Schoharie County researcher's potential COVID-19 treatment entering trial phase

SCHOHARIE COUNTY -- A treatment developed by a Schoharie County researcher that’s shown effectiveness against COVID-19 is days away from entering an important clinical trial that could be the next step forward.

John McMichael, Ph.D, president and CEO of Beech Tree Labs, developed treatment across multiple lines (TML)  more than two decades ago, and it’s passed two phase-2 trials from the U.S. Food and Drug Administration as a treatment for herpes infections.

Recently, physicians in the Beech Tree Labs network have begun using TML as an off-label therapy for coronavirus patients, and it’s shown strong results with all reported patients recovering within 48 hours.

“Our anecdotal work, not under any trial conditions, shows that people usually get better, certainly within 48 hours,” McMichael, who holds Ph.Ds in both immunology and virology, said in a phone interview Tuesday. He lives in Schoharie County. The company's main lab is in Rhode Island.

Beech Tree Labs has partnered with Poplar Healthcare in Memphis, Tennessee to conduct a double-blind, placebo-controlled study to prove its effectiveness under clinical conditions.

“We just wanted to see if it would work with coronavirus,” McMichael said. “It appears it does, but now we have to prove it with this double-blind, placebo-controlled trial. We want to get going in the next few days.”

In support of McMichael’s efforts, state Assemblyman Chris Tague, R-Schoharie, sent a letter to President Donald Trump and the White House Coronavirus Task Force to inform them of TML’s potential and seek an expedited review and approval of the drug.

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“In this time of crisis, it’s imperative we seek every possible manner to fight the virus,” Tague said in a news release. “To that end, I feel that the breakthrough Dr. McMichael has had with TML is a very hopeful avenue to helping those afflicted by COVID-19. It is my hope that by bringing all the resources to the Coronavirus Task Force, along with the attention of President Trump, we will be able to accelerate any investigation to cure the virus.”

In the letter, Tague writes of TML’s effectiveness as an “off label” treatment and urged the White House “to do everything prudently possible to relax bureaucratic requirements and expedite the testing and approval of this potentially life-saving treatment. In the instances where TML was provided ‘off label’ to patients, the process was simple — a few drops on the tongue, no side effects, with symptoms resolved in as little as four hours. Simply put, to know that such a miraculous medication exists, one that has the potential to save thousands of lives, and not do everything in our power to immediately get it into the hands of those who need it the most, would be immoral.”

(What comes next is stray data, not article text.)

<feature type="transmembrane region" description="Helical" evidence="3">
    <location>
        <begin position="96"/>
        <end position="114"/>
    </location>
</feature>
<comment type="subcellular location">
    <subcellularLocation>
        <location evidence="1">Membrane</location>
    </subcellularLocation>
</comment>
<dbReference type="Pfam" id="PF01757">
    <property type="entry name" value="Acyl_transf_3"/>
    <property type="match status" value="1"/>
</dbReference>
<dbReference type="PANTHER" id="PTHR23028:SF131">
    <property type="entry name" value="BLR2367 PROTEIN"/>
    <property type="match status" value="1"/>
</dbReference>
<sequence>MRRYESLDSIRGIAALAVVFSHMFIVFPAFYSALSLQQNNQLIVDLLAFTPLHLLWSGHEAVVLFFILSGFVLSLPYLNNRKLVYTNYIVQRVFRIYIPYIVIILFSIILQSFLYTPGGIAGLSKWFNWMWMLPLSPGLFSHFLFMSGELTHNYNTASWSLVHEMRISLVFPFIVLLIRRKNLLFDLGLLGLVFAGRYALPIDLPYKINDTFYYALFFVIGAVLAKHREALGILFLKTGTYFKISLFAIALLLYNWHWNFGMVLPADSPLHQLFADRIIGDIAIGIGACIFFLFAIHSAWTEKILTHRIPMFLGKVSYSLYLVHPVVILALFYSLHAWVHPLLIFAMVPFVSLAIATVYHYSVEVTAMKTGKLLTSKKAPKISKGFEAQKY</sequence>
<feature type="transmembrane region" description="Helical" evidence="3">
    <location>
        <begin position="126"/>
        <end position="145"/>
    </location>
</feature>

While McMichael said the process was currently in a stage with “nothing dramatic happening — a lot of paperwork to be done to remain in compliance with the FDA to get this pilot trial started,” he thanked Tague and others for helping to spread the word.

McMichael also acknowledged that he understands the stress regulatory agencies are under at this time.

“I’m sure these regulatory folks and the people from the medical community at the federal and state level are overwhelmed,” he said, “not only with the people that are ill but also just with all the folks that claim to have a cure or something that they want to have evaluated. They have a lot of work to sift through what’s legitimate and what’s not, and so forth. We’re moving ahead — never as fast or as streamlined as you’d hope, but moving ahead — toward this pilot study that we should have kicked off within the next two days, and we’ll see where it goes from there.”

Should TML pass its upcoming short pilot trial — a “dangerous assumption,” McMichael said — things could then proceed to an official phase-3 trial with the FDA, which would be the final step before the drug could go to the market.

If that happens, McMichael said the best plan would be for Beech Tree Labs to partner with a larger pharmaceutical company that has the infrastructure and resources to produce on a large scale.

“That’s not us,” he said. "We have neither the infrastructure nor the resources for the infrastructure, nor, really, the interest. We would want to partner with a bigger company that does that all the time.”  

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Our subscribers help us bring this information to you. Please consider a subscription at DailyGazette.com/Subscribe to help support these efforts.
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